Has Trump been tamed by his generals and the Pentagon?
Foreign policy crises comes and go, but the power struggle between an unorthodox and ignorant president and America’s military machine is eternal.
With North Korea repeatedly demonstrating the potency of its nuclear arsenal, the president and the Pentagon are struggling to counter a new threat to U.S. allies in Asia and potentially to the United States itself. They are also struggling with each other about the best way to respond.
After North Korea’s sixth nuclear test on Sunday, Defense Secretary James Mattis warned North Korea that any major threat to the U.S. or its allies would be met with a “massive military response.” His strong but conventional rhetoric, balanced by the assurance that “we are not looking to the total annihilation of a country, namely North Korea,” contrasted with Trump’s belligerent proclamation of August 8 that any further North Korean threats would be met with “fire and fury the likes of which the world has never seen.”
This could be rationalized as a good cop-bad cop routine, but the rhetorical differences reflect real policy differences, and not just on North Korea. Trump’s generals are seeking, with some success, to pull the president toward their positions. Trump, with some exceptions, is being tamed by the military.
Donald Trump came to office with zero military experience and at least four strongly held opinions that broke with longstanding U.S. military policy.
He expressed a hope for cooperating with Russia in Syria when most senior U.S. military commanders saw Russia an obstacle to the U.S. goal of overthrowing Syrian president Bashar al-Assad.
In 2013, he called for “speedy withdrawal” of the tens of thousands of U.S. troops from Afghanistan, which U.S. commanders had requested in 2009.
During the campaign he badmouthed NATO allies as deadbeats, while most U.S. commanders see them as essential allies in projecting U.S power into Europe, Eurasia and the Middle East.
And Trump did not sugarcoat the results of U.S. military intervention in Iraq. During the 2016 campaign, Trump excoriated former president George W. Bush for lying about Saddam Hussein’s nonexistent weapons of mass destruction and the folly of the 2003 invasion of Iraq. The conservative website RedState said that Trump had gone “full radical left winger.” Kevin Madden, a former spokesman for Mitt Romney, told the Los Angeles Times that Trump’s views on 9/11 and the Iraq war were “outside the mainstream of Republican thought.”
Since his election, Trump has uttered fewer such heresies.
Nine months into his presidency, Trump is bending to the military, not vice versa.
This is not terribly surprising. Military expertise is about the only form of expertise Trump respects. He appointed three generals to top civilian positions in his administration. In May, he proposed a $52 billion increase in the defense budget.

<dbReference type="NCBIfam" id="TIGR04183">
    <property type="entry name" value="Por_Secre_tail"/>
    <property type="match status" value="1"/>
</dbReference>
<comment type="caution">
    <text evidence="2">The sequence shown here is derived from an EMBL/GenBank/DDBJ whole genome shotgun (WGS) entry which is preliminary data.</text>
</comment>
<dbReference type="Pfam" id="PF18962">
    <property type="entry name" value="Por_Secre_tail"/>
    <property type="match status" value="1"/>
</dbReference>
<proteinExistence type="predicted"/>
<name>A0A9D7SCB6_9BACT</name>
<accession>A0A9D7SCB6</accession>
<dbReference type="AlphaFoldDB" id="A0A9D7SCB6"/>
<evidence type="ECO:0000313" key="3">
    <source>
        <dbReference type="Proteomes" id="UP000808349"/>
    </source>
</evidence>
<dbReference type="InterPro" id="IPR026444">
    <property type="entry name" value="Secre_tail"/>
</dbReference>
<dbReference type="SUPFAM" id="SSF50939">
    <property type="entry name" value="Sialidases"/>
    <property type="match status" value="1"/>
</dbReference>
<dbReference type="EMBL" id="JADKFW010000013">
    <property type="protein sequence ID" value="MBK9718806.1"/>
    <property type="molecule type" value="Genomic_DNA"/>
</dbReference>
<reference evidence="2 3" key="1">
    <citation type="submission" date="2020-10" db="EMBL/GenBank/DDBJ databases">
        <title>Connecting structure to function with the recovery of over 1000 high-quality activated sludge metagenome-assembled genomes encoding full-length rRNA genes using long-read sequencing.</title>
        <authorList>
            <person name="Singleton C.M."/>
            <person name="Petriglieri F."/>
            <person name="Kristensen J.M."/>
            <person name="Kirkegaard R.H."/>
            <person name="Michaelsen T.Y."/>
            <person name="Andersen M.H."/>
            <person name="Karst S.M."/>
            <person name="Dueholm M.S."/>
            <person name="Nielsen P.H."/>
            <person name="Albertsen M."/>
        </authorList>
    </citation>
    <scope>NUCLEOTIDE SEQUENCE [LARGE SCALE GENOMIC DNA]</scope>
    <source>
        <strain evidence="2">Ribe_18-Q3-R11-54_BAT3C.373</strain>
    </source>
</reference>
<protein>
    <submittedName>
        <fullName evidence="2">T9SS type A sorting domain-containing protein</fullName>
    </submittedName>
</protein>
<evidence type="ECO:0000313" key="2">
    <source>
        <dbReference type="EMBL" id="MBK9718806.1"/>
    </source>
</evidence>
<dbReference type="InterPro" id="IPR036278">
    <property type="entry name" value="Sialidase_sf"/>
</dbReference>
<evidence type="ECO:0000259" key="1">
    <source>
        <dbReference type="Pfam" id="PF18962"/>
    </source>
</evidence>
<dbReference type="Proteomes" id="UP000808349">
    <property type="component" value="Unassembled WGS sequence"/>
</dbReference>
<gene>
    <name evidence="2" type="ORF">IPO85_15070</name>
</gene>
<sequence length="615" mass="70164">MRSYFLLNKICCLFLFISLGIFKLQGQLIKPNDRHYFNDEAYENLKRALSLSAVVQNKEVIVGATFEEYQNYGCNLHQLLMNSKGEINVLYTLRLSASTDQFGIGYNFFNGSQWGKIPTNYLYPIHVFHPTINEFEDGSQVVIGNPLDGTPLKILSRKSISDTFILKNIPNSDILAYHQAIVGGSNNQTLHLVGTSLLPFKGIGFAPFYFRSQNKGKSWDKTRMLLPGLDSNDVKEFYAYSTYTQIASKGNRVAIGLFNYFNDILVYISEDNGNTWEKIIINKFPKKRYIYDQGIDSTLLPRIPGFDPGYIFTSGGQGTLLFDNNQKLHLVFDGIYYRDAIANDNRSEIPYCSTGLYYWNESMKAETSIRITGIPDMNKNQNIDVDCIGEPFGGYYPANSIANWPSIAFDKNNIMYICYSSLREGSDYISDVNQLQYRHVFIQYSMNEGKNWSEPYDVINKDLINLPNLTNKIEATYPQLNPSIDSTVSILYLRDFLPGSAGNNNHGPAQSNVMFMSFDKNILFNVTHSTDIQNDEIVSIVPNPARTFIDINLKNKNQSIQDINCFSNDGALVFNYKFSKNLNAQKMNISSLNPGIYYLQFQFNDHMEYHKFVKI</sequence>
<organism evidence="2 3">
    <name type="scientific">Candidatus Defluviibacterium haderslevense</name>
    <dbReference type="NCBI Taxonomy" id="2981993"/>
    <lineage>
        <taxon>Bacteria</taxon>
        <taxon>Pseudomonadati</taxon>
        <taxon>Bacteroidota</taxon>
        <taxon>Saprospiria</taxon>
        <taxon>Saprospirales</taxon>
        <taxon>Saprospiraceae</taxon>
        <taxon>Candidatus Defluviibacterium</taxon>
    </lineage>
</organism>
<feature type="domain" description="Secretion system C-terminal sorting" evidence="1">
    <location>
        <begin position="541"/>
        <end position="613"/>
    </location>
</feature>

On Afghanistan, the generals simply overwhelmed him. Uninterested in policy details, Trump could find no way to act on his impulse to avoid staying involved in a 16 year-long war. After harshly criticizing U.S. battlefield performance in private meetings, he meekly approved a plan to send 4,000 more troops to Afghanistan.
In the Middle East, Trump did not entirely toe the military line. He abandoned the CIA-backed rebels in Syria while loosening rules of engagement for U.S. aerial attacks on ISIS. He has abandoned the U.S. policy of seeking the overthrow of President Assad in favor of working Assad’s Russian allies.
On Iran, Trump seeks to provoke conflict, an ambition shared by Defense Secretary James Mattis. But again there is a significant difference in tactics.
Trump seeks to rationalize waging war on Iran by jettisoning the 2015 international agreement to curb the Islamic Republic’s nuclear program. The national security leadership, from the CIA to the Joint Chiefs of Staff, favors keeping the agreement. In July the generals prevailed, persuading Trump to accept the CIA’s assessment Iran is in compliance. While Trump is open about his intention not to certify Iran again, the military’s preferred position stands as U.S. policy, at least for the moment.
Trump has failed utterly in his impulse to forge a less confrontational policy toward Russia, though it was not the Pentagon that blocked him. By voting to strengthen sanctions against Russia for meddling in the 2016 election, Congress effectively handcuffed Trump to the Obama administration’s more hostile policy. Since Trump came to office, NATO’s posture in Europe—including military exercises near Russia’s borders—has not changed significantly.
The appointment of former general John Kelly as White House chief of staff has further crimped Trump’s unorthodox impulses. Kelly quickly purged the most independent foreign policy thinkers in the White House: nationalist Steve Bannon and neo-Nazi Sebastian Gorka. Their departure, while welcome on many counts, will narrow the range of policy options presented to Trump and thus keep him more closely aligned with the Pentagon.
Bottom line: As commander in chief, Trump is an erratic enabler of what President Dwight Eisenhower called the military-industrial complex. The military is seeking to tame him with some success. On North Korea and Iran at least, this is a welcome development.